The use of digital watermarks to protect video and OTT material is becoming more and more prevalent. Due to their ease of installation and difficulty of removal, unlawful content distribution is made all the more difficult by digital watermarks. To put a watermark on a protected video, a JSON string defining how and what to overlay is used to generate the watermark.
Dynamic watermarks can be updated in real time on all platforms where the video has been released, unlike static watermarks, which are fixed after the videos are released. In the future, content owners will be able to update or remove watermarks as they see fit, significantly enhancing the security of DRM protected content. This means that any time a video’s logo, website, or other image reference is modified, watermarking on individual videos or the entire asset collection can be updated to reflect the new information. It is also possible to display the watermark information in a different language depending on the area where the content is being watched. Anti-piracy protection for live and streaming services can be provided by dynamic video watermarking algorithms that change watermarking approaches. It’s also possible for content creators to move the watermark around while the video plays, making it impossible for users to capture the video and resize their screen. It’s also possible to dynamically alter the rate at which the location changes.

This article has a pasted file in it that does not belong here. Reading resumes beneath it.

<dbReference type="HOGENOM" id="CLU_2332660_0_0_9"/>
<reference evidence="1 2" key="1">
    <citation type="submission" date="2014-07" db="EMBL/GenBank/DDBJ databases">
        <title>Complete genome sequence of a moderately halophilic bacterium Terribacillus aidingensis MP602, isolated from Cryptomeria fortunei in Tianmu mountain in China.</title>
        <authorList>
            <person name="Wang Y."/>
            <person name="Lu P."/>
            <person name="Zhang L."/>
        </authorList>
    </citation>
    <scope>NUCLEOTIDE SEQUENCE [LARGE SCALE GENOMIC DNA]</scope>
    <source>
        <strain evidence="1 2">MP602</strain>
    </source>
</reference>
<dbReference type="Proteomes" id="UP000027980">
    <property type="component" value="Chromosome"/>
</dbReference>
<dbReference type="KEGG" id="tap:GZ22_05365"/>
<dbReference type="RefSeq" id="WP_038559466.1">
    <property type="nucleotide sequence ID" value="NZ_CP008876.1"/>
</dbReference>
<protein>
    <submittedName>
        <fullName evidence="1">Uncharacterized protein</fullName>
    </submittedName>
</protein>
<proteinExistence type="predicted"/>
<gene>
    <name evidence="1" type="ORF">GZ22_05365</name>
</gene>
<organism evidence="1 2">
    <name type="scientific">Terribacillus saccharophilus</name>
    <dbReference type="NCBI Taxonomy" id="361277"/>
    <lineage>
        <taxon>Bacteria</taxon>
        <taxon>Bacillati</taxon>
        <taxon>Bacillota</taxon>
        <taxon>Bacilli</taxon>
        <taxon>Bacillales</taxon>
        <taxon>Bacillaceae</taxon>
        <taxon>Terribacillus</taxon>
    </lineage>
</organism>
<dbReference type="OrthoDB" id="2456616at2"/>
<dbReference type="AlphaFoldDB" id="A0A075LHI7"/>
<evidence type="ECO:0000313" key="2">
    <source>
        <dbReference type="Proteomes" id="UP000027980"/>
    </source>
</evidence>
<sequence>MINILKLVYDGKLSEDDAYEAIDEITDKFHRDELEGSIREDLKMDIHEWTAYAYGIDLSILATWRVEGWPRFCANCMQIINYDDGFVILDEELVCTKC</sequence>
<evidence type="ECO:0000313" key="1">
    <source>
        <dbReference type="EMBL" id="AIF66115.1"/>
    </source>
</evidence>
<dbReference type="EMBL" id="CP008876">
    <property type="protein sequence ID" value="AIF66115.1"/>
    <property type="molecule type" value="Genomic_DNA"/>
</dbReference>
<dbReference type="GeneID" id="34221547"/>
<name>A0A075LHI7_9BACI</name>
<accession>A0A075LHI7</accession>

If you’re using dynamic watermarking, you may embed information on the video asset while it’s being played back at the user’s end, such as the user’s email, date and time of watching, their IP address, or even their business logo. Because of their dynamic nature, they provide additional protection for confidential content that is not intended to be shared or altered. DAI (dynamic ad insertion) is also activated via dynamic watermarking in order to optimise addressable ad income. DRM video protection techniques such as watermarks are not sufficient on their own, but when used in conjunction with other measures, they can help to safeguard the intellectual property of the content owner and aid to trace the source of any alleged infringement. They also serve as a helpful reminder to users about their own and others’ rights to the content they’re using.
In general, 3D watermarking techniques can be divided into the following categories:
Geometry, texture, and a map defining the relationship between geometry and texture are all taken into account while creating a geometry watermark. In rendering applications, these components are utilised to build an arbitrary view in relation to the lighting conditions of a scene.
When a 3D object is rendered into 2D photos or movies (after being projected into 2D image planes), the watermark that was initially hidden in the texture of the object is extracted, therefore securing any visual depiction of the object.